At the Catholic Herald, Damian Thompson has a very interesting piece about Father Benedict, the cloistered monk of the Mater Ecclesiae monastery in Rome, who is world famous for his great personal devotion to St. Celestine V. We have said—and said and said—that Benedict is the most interesting man in the Church today. Thompson offers a question-and-answer format. A couple of examples:
1. Why did Benedict XVI resign? This is regarded by many commentators as the greatest mystery in recent Church history. Not by me, however. The simple answer to the question is that the Pope felt that, at his age and with his health beginning to give way, he wasn’t up to the job. This isn’t a complete answer, because there are things we can’t know. If you’re looking for a “final straw”, then you can take your pick between the VatiLeaks affair, the machinations of Benedict’s enemies and the pope’s creeping awareness that he was losing his powers of concentration. Maybe he had a fit of despair brought on by the realisation that he’d inherited the papacy too late to implement long-term reforms while firefighting paedophile and financial scandals. If Ratzinger had become pope at 75, these challenges would have been less terrifying. He didn’t because St John Paul II insisted on holding office while incapacitated – the first pontiff to do so for a very long time. Perhaps this persuaded Benedict to take the plunge. I doubt that we shall ever know, so let’s move on.
2) Would Benedict have resigned if he knew Francis would succeed him? Purely hypothetical but interesting. Benedict must have known there was a chance that Cardinal Bergoglio would succeed him. My guess is that when the Argentinian emerged on the balcony the Pope Emeritus was dismayed but concluded that God works in mysterious ways. A more interesting, albeit even more hypothetical, question is whether Benedict would have resigned if he’d known Francis would call a synod that threw open the question of whether divorced and remarried Catholics should receive Communion.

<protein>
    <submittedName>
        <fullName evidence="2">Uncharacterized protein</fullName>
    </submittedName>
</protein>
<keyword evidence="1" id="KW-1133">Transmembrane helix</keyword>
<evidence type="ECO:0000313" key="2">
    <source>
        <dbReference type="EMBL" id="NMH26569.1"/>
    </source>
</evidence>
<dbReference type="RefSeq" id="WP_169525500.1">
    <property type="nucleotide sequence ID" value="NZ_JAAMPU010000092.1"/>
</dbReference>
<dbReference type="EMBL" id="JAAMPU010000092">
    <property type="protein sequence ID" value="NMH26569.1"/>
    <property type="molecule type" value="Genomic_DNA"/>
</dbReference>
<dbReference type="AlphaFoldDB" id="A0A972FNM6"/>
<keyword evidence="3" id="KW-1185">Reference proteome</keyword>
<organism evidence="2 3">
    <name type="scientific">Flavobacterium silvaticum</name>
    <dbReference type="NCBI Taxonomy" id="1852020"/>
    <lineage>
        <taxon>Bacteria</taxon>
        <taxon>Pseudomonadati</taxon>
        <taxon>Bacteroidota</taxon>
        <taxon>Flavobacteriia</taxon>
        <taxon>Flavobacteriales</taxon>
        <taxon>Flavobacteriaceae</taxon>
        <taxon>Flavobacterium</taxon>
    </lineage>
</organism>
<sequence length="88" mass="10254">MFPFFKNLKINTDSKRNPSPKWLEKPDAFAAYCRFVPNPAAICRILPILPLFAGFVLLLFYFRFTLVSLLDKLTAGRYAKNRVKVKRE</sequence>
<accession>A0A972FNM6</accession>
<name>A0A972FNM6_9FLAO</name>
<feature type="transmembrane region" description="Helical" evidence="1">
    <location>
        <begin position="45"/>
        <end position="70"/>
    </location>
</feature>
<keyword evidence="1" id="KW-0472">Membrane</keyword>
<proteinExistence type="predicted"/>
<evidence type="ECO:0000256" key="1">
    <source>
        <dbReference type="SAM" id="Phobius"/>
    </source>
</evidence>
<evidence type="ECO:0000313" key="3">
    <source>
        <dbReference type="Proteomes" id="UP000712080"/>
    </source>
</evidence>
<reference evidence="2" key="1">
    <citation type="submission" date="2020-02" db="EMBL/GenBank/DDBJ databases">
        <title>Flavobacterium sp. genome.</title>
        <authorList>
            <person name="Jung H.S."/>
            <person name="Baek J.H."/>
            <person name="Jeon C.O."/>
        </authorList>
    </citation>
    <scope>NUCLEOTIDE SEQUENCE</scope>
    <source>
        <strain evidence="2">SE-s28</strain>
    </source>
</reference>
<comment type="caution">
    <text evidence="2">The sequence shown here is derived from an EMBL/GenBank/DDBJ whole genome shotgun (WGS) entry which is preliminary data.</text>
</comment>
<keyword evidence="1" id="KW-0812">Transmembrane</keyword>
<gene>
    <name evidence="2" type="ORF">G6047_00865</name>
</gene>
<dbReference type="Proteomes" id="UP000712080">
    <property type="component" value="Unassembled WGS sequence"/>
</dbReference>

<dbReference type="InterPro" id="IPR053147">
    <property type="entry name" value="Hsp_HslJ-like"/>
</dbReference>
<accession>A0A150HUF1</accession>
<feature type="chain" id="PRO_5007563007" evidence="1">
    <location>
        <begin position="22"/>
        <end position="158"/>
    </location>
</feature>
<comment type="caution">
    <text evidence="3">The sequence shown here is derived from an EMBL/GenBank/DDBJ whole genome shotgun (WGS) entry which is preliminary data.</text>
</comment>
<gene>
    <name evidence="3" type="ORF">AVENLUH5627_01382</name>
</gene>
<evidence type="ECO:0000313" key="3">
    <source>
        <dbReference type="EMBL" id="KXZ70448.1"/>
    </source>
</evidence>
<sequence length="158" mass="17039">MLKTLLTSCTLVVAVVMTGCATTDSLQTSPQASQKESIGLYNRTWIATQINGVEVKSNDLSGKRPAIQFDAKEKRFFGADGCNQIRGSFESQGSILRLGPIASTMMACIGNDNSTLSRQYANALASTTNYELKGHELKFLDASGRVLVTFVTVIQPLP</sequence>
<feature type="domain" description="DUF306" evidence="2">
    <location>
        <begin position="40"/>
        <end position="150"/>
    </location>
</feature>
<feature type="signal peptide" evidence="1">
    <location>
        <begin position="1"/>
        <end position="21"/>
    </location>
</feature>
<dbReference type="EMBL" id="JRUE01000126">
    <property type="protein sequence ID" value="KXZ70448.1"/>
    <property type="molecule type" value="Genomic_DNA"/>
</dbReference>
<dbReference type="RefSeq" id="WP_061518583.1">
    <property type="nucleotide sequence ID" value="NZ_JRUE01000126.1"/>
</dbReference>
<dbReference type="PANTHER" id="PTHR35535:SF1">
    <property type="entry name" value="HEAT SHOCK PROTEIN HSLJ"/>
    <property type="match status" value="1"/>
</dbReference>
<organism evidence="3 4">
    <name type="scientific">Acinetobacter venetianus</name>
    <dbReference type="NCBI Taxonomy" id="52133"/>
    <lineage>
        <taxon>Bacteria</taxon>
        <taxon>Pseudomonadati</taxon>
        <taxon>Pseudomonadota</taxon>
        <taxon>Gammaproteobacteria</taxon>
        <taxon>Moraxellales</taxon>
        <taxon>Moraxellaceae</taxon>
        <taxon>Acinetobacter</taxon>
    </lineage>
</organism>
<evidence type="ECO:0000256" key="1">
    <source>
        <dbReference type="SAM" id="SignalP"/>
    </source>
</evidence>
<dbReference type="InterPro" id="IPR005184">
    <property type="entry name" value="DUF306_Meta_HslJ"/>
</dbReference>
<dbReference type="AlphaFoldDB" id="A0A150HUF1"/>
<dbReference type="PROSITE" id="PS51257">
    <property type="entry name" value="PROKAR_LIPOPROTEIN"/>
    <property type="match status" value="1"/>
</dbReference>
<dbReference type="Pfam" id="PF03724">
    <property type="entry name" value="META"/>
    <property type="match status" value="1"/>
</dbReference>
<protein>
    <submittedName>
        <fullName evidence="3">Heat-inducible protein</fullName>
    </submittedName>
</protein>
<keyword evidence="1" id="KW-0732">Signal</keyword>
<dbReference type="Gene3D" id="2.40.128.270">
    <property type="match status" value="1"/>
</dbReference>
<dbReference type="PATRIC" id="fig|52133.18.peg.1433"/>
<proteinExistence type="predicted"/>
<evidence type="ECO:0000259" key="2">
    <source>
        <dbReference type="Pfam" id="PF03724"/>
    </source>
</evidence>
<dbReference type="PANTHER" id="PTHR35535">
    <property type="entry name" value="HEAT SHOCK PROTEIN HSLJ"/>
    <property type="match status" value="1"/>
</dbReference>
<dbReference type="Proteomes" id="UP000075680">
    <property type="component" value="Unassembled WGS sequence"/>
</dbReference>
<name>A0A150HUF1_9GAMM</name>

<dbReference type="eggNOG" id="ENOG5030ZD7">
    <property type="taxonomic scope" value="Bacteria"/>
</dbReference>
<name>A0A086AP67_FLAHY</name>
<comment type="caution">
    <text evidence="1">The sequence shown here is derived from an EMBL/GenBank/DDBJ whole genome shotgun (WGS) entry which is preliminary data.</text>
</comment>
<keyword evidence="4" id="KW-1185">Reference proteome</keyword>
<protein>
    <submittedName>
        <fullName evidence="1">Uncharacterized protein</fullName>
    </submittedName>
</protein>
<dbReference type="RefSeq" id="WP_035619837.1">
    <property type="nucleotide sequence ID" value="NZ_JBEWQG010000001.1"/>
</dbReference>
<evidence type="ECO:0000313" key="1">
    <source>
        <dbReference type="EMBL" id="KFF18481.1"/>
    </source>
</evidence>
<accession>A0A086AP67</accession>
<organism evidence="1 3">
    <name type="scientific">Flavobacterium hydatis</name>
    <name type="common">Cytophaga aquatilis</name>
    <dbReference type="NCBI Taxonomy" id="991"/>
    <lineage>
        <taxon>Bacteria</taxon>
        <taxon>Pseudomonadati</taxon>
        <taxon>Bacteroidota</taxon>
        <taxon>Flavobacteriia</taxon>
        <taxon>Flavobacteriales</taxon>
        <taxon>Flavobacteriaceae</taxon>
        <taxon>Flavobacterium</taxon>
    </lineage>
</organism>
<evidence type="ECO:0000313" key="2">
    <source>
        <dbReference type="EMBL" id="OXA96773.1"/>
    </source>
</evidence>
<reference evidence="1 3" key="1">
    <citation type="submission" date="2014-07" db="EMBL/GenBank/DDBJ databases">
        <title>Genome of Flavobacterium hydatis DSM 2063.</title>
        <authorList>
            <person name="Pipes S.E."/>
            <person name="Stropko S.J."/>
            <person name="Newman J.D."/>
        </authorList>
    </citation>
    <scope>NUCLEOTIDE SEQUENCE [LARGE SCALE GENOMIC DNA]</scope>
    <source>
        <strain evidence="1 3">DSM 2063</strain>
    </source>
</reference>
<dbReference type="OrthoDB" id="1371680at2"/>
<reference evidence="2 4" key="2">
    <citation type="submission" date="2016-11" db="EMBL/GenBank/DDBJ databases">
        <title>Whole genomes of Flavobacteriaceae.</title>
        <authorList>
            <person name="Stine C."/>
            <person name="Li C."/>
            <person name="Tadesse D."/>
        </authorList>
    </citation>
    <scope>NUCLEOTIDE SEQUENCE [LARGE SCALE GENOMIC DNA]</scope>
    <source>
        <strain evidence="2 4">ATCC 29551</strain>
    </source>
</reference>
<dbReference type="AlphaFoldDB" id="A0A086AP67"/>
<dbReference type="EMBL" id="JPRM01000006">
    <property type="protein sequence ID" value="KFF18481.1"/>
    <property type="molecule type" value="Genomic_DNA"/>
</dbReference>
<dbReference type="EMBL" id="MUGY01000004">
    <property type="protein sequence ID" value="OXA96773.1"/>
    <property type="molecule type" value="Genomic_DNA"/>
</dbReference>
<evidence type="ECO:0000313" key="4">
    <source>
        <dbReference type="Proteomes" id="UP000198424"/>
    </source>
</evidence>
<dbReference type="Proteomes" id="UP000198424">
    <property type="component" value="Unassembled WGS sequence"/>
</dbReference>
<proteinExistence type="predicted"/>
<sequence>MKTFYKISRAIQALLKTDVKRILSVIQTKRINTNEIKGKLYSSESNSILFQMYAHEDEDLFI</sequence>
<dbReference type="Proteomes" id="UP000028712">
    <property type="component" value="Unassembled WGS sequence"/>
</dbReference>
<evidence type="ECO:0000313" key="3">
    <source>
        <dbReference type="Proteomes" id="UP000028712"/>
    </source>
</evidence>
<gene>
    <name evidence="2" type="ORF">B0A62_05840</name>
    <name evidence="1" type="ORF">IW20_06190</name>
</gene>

(Emphasis in original.) For longtime observers of Church politics—especially the politics surrounding the Vatileaks I scandal, the Holy Father’s election, and the 2014-2015 Synod—the piece may not contain any bombshells. However, as a source to point people to, the piece is hard to beat.
For our part, the most interesting thing about the Pope Emeritus’s retirement is that he has, seemingly, maintained his silence on matters of pressing concern to the Church. In particular, Benedict is unlikely to have missed the fact that there are those who seek to dismantle many of the accomplishments of John Paul’s reign—accomplishments that he played no small part in, especially from 1981, when he became prefect of the Congregation for the Doctrine of the Faith. When the Kasperites and their friends in the Synod secretariat go on about what Familiaris consortio meant or didn’t mean, they apparently forget that John Paul promulgated the exhortation at almost the same time that he named Ratzinger prefect (November 1981). It is likely that the exhortation came up in conversation between John Paul and his closest doctrinal collaborator. And, certainly, the subsequent skirmishes over communion for bigamists involved Ratzinger intimately.
Were we in the Pope Emeritus’s shoes, we would scarcely be able to resist taking to the air to correct certain misstatements and misquotations. But, of course, that is probably why we are not in the Pope Emeritus’s shoes.